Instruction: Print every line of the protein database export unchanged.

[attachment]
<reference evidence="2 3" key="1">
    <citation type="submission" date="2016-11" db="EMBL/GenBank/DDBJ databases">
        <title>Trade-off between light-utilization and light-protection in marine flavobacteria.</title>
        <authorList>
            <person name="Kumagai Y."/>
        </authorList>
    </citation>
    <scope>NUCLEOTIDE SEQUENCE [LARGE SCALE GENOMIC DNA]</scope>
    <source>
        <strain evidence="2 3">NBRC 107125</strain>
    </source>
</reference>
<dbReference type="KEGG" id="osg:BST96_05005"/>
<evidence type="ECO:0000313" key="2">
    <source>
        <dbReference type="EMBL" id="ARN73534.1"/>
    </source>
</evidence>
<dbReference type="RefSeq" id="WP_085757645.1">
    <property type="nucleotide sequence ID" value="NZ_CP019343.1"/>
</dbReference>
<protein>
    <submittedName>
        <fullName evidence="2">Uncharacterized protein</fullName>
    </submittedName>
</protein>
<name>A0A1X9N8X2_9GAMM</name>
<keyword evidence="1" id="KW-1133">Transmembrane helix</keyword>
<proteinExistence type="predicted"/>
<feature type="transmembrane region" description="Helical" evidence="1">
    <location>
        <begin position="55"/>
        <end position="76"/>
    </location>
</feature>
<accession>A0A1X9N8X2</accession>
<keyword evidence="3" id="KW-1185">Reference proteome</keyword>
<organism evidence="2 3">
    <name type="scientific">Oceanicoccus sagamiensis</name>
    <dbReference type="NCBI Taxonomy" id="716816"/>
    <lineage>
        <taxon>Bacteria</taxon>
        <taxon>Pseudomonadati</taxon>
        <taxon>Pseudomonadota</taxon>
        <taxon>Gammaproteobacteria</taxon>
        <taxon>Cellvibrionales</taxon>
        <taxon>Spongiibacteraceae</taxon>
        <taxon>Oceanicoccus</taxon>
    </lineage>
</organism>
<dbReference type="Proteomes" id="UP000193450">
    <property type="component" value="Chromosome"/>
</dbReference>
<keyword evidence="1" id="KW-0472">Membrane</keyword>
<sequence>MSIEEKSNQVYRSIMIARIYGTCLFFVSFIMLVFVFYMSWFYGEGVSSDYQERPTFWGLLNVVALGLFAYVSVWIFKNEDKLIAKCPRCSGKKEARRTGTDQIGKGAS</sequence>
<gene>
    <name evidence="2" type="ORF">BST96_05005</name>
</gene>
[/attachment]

<reference evidence="2 3" key="1">
    <citation type="submission" date="2016-11" db="EMBL/GenBank/DDBJ databases">
        <title>Trade-off between light-utilization and light-protection in marine flavobacteria.</title>
        <authorList>
            <person name="Kumagai Y."/>
        </authorList>
    </citation>
    <scope>NUCLEOTIDE SEQUENCE [LARGE SCALE GENOMIC DNA]</scope>
    <source>
        <strain evidence="2 3">NBRC 107125</strain>
    </source>
</reference>
<dbReference type="KEGG" id="osg:BST96_05005"/>
<evidence type="ECO:0000313" key="2">
    <source>
        <dbReference type="EMBL" id="ARN73534.1"/>
    </source>
</evidence>
<dbReference type="RefSeq" id="WP_085757645.1">
    <property type="nucleotide sequence ID" value="NZ_CP019343.1"/>
</dbReference>
<protein>
    <submittedName>
        <fullName evidence="2">Uncharacterized protein</fullName>
    </submittedName>
</protein>
<name>A0A1X9N8X2_9GAMM</name>
<keyword evidence="1" id="KW-1133">Transmembrane helix</keyword>
<proteinExistence type="predicted"/>
<feature type="transmembrane region" description="Helical" evidence="1">
    <location>
        <begin position="55"/>
        <end position="76"/>
    </location>
</feature>
<accession>A0A1X9N8X2</accession>
<keyword evidence="3" id="KW-1185">Reference proteome</keyword>
<organism evidence="2 3">
    <name type="scientific">Oceanicoccus sagamiensis</name>
    <dbReference type="NCBI Taxonomy" id="716816"/>
    <lineage>
        <taxon>Bacteria</taxon>
        <taxon>Pseudomonadati</taxon>
        <taxon>Pseudomonadota</taxon>
        <taxon>Gammaproteobacteria</taxon>
        <taxon>Cellvibrionales</taxon>
        <taxon>Spongiibacteraceae</taxon>
        <taxon>Oceanicoccus</taxon>
    </lineage>
</organism>
<dbReference type="Proteomes" id="UP000193450">
    <property type="component" value="Chromosome"/>
</dbReference>
<keyword evidence="1" id="KW-0472">Membrane</keyword>
<sequence>MSIEEKSNQVYRSIMIARIYGTCLFFVSFIMLVFVFYMSWFYGEGVSSDYQERPTFWGLLNVVALGLFAYVSVWIFKNEDKLIAKCPRCSGKKEARRTGTDQIGKGAS</sequence>
<gene>
    <name evidence="2" type="ORF">BST96_05005</name>
</gene>